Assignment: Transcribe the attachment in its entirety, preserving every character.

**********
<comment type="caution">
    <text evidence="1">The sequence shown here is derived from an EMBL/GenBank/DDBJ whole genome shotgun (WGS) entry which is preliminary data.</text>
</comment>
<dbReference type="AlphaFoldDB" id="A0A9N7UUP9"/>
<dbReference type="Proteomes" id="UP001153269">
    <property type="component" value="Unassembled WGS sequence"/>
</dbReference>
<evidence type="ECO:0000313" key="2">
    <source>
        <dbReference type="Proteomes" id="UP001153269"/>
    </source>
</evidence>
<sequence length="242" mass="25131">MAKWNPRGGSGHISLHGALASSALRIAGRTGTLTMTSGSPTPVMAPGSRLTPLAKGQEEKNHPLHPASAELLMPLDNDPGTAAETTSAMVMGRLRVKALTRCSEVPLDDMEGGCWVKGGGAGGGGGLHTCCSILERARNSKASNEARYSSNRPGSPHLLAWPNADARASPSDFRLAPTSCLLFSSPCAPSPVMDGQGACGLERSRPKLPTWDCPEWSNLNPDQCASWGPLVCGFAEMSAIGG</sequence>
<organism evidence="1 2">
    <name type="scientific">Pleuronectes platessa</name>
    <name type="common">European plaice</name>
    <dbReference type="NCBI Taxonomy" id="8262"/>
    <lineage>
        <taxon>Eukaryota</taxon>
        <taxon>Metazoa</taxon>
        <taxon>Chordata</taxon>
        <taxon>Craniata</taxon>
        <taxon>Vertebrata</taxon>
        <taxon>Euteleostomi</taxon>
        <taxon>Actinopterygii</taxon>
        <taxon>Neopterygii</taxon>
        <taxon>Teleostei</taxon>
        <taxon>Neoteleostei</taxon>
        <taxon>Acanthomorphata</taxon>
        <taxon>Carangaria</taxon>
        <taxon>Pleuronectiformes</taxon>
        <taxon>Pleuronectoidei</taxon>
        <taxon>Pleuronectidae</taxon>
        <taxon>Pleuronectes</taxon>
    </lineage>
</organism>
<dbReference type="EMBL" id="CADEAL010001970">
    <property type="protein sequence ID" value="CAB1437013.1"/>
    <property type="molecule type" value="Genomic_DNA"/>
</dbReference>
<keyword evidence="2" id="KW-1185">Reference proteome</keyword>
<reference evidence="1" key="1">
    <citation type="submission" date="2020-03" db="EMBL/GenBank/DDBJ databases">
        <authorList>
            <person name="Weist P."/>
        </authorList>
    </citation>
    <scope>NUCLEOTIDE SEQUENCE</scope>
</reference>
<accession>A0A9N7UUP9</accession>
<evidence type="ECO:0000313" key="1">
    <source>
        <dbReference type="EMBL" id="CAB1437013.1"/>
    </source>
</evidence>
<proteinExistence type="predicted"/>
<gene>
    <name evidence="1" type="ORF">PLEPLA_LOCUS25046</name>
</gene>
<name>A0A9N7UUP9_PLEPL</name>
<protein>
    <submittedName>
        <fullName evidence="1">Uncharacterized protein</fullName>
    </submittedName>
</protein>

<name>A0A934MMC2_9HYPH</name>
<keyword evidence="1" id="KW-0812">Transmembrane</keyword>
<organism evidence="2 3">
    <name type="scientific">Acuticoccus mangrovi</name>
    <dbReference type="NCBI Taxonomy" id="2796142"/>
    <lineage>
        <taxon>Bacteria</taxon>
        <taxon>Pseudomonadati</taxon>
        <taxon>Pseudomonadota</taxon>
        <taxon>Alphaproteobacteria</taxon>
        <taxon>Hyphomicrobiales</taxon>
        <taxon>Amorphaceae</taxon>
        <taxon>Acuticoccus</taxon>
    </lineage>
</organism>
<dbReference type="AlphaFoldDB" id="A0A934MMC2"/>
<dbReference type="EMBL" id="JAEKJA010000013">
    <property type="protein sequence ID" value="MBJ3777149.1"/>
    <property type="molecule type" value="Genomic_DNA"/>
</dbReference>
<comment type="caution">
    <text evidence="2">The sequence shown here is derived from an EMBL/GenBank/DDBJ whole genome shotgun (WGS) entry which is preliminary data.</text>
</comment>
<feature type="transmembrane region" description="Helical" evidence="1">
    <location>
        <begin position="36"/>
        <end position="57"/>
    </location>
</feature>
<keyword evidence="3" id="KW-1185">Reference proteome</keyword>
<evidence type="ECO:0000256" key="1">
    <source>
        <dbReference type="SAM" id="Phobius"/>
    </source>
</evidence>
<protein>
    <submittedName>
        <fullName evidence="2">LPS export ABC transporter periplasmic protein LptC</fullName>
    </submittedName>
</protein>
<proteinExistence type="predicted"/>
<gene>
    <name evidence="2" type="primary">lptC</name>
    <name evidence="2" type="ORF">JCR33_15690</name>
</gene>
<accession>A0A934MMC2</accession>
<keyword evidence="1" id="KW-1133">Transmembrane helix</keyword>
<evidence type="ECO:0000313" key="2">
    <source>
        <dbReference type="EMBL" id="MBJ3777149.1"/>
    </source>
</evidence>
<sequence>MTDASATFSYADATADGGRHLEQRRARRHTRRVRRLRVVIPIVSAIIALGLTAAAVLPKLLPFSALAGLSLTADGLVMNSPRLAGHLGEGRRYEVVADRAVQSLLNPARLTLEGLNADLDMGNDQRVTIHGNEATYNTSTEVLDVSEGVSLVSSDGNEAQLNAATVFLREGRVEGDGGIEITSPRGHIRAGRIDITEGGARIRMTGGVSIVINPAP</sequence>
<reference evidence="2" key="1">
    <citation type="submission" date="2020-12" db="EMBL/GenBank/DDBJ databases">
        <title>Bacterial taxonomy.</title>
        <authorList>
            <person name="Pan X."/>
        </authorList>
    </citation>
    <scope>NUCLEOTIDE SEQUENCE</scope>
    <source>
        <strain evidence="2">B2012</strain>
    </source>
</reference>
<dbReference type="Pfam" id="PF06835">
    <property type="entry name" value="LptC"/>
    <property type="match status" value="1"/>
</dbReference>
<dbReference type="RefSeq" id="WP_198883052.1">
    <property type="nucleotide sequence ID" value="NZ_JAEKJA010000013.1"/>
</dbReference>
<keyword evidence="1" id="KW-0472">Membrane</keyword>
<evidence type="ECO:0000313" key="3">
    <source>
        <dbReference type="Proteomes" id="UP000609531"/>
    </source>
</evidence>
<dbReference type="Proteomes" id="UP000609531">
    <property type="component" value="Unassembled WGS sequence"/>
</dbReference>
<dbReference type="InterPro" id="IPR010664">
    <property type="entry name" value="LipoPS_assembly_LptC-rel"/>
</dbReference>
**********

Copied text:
<comment type="caution">
    <text evidence="1">The sequence shown here is derived from an EMBL/GenBank/DDBJ whole genome shotgun (WGS) entry which is preliminary data.</text>
</comment>
<dbReference type="AlphaFoldDB" id="A0A9N7UUP9"/>
<dbReference type="Proteomes" id="UP001153269">
    <property type="component" value="Unassembled WGS sequence"/>
</dbReference>
<evidence type="ECO:0000313" key="2">
    <source>
        <dbReference type="Proteomes" id="UP001153269"/>
    </source>
</evidence>
<sequence length="242" mass="25131">MAKWNPRGGSGHISLHGALASSALRIAGRTGTLTMTSGSPTPVMAPGSRLTPLAKGQEEKNHPLHPASAELLMPLDNDPGTAAETTSAMVMGRLRVKALTRCSEVPLDDMEGGCWVKGGGAGGGGGLHTCCSILERARNSKASNEARYSSNRPGSPHLLAWPNADARASPSDFRLAPTSCLLFSSPCAPSPVMDGQGACGLERSRPKLPTWDCPEWSNLNPDQCASWGPLVCGFAEMSAIGG</sequence>
<organism evidence="1 2">
    <name type="scientific">Pleuronectes platessa</name>
    <name type="common">European plaice</name>
    <dbReference type="NCBI Taxonomy" id="8262"/>
    <lineage>
        <taxon>Eukaryota</taxon>
        <taxon>Metazoa</taxon>
        <taxon>Chordata</taxon>
        <taxon>Craniata</taxon>
        <taxon>Vertebrata</taxon>
        <taxon>Euteleostomi</taxon>
        <taxon>Actinopterygii</taxon>
        <taxon>Neopterygii</taxon>
        <taxon>Teleostei</taxon>
        <taxon>Neoteleostei</taxon>
        <taxon>Acanthomorphata</taxon>
        <taxon>Carangaria</taxon>
        <taxon>Pleuronectiformes</taxon>
        <taxon>Pleuronectoidei</taxon>
        <taxon>Pleuronectidae</taxon>
        <taxon>Pleuronectes</taxon>
    </lineage>
</organism>
<dbReference type="EMBL" id="CADEAL010001970">
    <property type="protein sequence ID" value="CAB1437013.1"/>
    <property type="molecule type" value="Genomic_DNA"/>
</dbReference>
<keyword evidence="2" id="KW-1185">Reference proteome</keyword>
<reference evidence="1" key="1">
    <citation type="submission" date="2020-03" db="EMBL/GenBank/DDBJ databases">
        <authorList>
            <person name="Weist P."/>
        </authorList>
    </citation>
    <scope>NUCLEOTIDE SEQUENCE</scope>
</reference>
<accession>A0A9N7UUP9</accession>
<evidence type="ECO:0000313" key="1">
    <source>
        <dbReference type="EMBL" id="CAB1437013.1"/>
    </source>
</evidence>
<proteinExistence type="predicted"/>
<gene>
    <name evidence="1" type="ORF">PLEPLA_LOCUS25046</name>
</gene>
<name>A0A9N7UUP9_PLEPL</name>
<protein>
    <submittedName>
        <fullName evidence="1">Uncharacterized protein</fullName>
    </submittedName>
</protein>

<name>A0A934MMC2_9HYPH</name>
<keyword evidence="1" id="KW-0812">Transmembrane</keyword>
<organism evidence="2 3">
    <name type="scientific">Acuticoccus mangrovi</name>
    <dbReference type="NCBI Taxonomy" id="2796142"/>
    <lineage>
        <taxon>Bacteria</taxon>
        <taxon>Pseudomonadati</taxon>
        <taxon>Pseudomonadota</taxon>
        <taxon>Alphaproteobacteria</taxon>
        <taxon>Hyphomicrobiales</taxon>
        <taxon>Amorphaceae</taxon>
        <taxon>Acuticoccus</taxon>
    </lineage>
</organism>
<dbReference type="AlphaFoldDB" id="A0A934MMC2"/>
<dbReference type="EMBL" id="JAEKJA010000013">
    <property type="protein sequence ID" value="MBJ3777149.1"/>
    <property type="molecule type" value="Genomic_DNA"/>
</dbReference>
<comment type="caution">
    <text evidence="2">The sequence shown here is derived from an EMBL/GenBank/DDBJ whole genome shotgun (WGS) entry which is preliminary data.</text>
</comment>
<feature type="transmembrane region" description="Helical" evidence="1">
    <location>
        <begin position="36"/>
        <end position="57"/>
    </location>
</feature>
<keyword evidence="3" id="KW-1185">Reference proteome</keyword>
<evidence type="ECO:0000256" key="1">
    <source>
        <dbReference type="SAM" id="Phobius"/>
    </source>
</evidence>
<protein>
    <submittedName>
        <fullName evidence="2">LPS export ABC transporter periplasmic protein LptC</fullName>
    </submittedName>
</protein>
<proteinExistence type="predicted"/>
<gene>
    <name evidence="2" type="primary">lptC</name>
    <name evidence="2" type="ORF">JCR33_15690</name>
</gene>
<accession>A0A934MMC2</accession>
<keyword evidence="1" id="KW-1133">Transmembrane helix</keyword>
<evidence type="ECO:0000313" key="2">
    <source>
        <dbReference type="EMBL" id="MBJ3777149.1"/>
    </source>
</evidence>
<sequence>MTDASATFSYADATADGGRHLEQRRARRHTRRVRRLRVVIPIVSAIIALGLTAAAVLPKLLPFSALAGLSLTADGLVMNSPRLAGHLGEGRRYEVVADRAVQSLLNPARLTLEGLNADLDMGNDQRVTIHGNEATYNTSTEVLDVSEGVSLVSSDGNEAQLNAATVFLREGRVEGDGGIEITSPRGHIRAGRIDITEGGARIRMTGGVSIVINPAP</sequence>
<reference evidence="2" key="1">
    <citation type="submission" date="2020-12" db="EMBL/GenBank/DDBJ databases">
        <title>Bacterial taxonomy.</title>
        <authorList>
            <person name="Pan X."/>
        </authorList>
    </citation>
    <scope>NUCLEOTIDE SEQUENCE</scope>
    <source>
        <strain evidence="2">B2012</strain>
    </source>
</reference>
<dbReference type="Pfam" id="PF06835">
    <property type="entry name" value="LptC"/>
    <property type="match status" value="1"/>
</dbReference>
<dbReference type="RefSeq" id="WP_198883052.1">
    <property type="nucleotide sequence ID" value="NZ_JAEKJA010000013.1"/>
</dbReference>
<keyword evidence="1" id="KW-0472">Membrane</keyword>
<evidence type="ECO:0000313" key="3">
    <source>
        <dbReference type="Proteomes" id="UP000609531"/>
    </source>
</evidence>
<dbReference type="Proteomes" id="UP000609531">
    <property type="component" value="Unassembled WGS sequence"/>
</dbReference>
<dbReference type="InterPro" id="IPR010664">
    <property type="entry name" value="LipoPS_assembly_LptC-rel"/>
</dbReference>